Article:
Northrop teams with Air Force to pump up HART

Contractor will help develop net-centric architecture to enhance battlefield awareness

Northrop Grumman Corp. will help the Air Force further develop its net-centric architecture system that enhances warfighters’ awareness of the battlefield environment under a four-year, $46.3 million contract.

The award calls for Northrop to work with the Air Force in developing, testing and field-demonstrating the Heterogeneous Airborne Reconnaissance Team (HART) system.

The system will enable warfighters to use handheld computers to request full-motion video of area of interests such as suspected enemy positions or hostile territory.

The system is designed to autonomously manage a mix of manned and unmanned aircraft and sensors, and distribute actionable intelligence, surveillance and reconnaissance information (ISR) on demand to soldiers in the field, according to a company statement.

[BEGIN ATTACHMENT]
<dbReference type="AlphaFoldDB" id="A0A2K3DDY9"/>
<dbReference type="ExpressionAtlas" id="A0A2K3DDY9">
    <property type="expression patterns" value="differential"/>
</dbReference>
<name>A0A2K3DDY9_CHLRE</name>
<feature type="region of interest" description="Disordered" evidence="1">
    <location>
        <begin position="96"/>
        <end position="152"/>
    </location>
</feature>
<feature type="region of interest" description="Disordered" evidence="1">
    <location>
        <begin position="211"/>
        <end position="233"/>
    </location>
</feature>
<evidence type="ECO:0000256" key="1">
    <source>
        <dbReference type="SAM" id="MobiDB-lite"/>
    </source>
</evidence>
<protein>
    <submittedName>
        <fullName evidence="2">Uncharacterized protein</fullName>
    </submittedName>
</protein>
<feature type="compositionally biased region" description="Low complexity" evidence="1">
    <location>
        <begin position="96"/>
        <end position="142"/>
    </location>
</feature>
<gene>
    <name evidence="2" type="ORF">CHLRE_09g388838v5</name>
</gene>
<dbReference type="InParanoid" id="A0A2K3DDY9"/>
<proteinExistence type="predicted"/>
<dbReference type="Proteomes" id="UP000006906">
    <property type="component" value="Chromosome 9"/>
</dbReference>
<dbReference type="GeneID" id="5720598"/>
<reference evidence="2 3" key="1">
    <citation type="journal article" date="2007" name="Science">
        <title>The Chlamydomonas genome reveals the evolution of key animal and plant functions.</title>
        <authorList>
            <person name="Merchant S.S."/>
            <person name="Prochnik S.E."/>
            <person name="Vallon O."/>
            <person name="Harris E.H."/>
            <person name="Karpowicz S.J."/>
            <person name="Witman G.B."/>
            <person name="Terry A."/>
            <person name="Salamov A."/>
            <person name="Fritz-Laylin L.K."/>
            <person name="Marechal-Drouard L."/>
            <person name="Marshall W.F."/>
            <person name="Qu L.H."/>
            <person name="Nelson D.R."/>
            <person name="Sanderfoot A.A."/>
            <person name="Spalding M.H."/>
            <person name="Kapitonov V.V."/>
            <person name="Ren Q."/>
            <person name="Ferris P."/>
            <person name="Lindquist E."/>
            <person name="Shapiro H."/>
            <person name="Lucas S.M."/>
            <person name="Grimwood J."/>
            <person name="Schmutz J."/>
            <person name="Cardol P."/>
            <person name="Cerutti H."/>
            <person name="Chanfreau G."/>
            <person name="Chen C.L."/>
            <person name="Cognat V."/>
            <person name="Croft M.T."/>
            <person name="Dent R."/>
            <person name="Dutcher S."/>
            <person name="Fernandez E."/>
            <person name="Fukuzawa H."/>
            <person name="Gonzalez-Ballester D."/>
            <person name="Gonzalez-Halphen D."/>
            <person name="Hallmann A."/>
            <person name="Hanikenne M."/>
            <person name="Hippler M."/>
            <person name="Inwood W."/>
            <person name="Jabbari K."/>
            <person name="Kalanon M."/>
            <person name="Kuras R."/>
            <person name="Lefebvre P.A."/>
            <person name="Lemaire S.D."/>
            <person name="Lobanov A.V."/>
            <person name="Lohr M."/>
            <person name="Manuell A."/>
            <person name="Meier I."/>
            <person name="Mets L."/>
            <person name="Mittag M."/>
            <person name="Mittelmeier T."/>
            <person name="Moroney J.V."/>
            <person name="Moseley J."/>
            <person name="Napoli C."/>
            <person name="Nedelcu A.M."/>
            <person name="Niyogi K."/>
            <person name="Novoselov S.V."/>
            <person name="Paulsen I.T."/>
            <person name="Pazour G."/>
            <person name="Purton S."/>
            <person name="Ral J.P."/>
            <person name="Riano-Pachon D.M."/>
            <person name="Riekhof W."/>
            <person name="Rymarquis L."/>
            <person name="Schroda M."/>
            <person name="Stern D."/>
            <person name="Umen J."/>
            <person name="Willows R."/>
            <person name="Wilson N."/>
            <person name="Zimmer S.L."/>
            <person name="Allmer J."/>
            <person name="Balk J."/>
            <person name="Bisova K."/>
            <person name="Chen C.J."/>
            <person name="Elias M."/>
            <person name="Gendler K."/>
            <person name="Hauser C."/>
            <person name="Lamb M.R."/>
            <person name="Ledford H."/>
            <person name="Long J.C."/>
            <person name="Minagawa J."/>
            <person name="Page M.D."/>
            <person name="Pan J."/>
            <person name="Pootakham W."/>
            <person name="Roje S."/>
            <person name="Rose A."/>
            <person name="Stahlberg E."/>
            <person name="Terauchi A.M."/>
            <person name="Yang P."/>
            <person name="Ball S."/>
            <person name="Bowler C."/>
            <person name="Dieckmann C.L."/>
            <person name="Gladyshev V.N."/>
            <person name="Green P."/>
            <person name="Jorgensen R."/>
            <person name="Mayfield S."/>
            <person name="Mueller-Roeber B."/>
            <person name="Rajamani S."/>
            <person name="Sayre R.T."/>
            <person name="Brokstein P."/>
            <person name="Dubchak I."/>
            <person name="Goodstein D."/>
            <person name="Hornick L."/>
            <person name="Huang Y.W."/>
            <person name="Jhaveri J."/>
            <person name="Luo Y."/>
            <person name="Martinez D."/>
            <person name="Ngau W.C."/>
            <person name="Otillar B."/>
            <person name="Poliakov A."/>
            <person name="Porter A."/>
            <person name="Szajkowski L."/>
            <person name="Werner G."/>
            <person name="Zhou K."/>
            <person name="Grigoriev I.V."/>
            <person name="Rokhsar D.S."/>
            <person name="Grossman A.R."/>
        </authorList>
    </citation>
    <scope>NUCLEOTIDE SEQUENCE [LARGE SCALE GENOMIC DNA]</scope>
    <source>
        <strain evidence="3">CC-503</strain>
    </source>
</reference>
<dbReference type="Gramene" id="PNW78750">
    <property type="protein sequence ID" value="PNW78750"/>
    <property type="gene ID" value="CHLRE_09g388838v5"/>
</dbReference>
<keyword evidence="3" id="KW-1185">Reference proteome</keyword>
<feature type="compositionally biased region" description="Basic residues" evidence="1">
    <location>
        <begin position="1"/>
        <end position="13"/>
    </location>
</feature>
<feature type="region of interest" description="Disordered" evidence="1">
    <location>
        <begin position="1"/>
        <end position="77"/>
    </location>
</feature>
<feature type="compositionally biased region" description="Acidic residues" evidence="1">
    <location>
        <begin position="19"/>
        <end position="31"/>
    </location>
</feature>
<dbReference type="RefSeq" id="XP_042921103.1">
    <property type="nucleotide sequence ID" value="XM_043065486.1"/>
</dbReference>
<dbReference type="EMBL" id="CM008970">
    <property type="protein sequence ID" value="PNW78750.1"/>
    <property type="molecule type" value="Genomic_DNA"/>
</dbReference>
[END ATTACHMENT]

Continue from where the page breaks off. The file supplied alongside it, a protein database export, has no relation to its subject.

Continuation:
The system will supply intelligence data to the warfighter on demand, and provide instant situational awareness of the vicinity, said Carl Johnson, vice president of Advanced Concepts-Air and Land Systems at Northrop Grumman Aerospace Systems, in the news release.

“This enabling technology allows the soldier to react to tactical situations in real time, without delays stemming from data acquisition or tasking of multiple assets," he added. "All relevant data is in the palm of a soldier's hand whenever it is needed."

The contract was awarded by the Defense Advanced Research Projects Agency and the Air Force Research Lab, which is administering it.

The Army and ISR Task Force also are participating in the system’s development and demonstration.

The HART system is being considered by United States Marine Corps, Army, Navy, Air Force and special operations.

Northrop Grumman, of Los Angeles, ranks No. 2 on Washington Technology’s 2010 Top 100 list of the largest federal contractors.

About the Author

David Hubler is the former print managing editor for GCN and senior editor for Washington Technology. He is freelance writer living in Annandale, Va.

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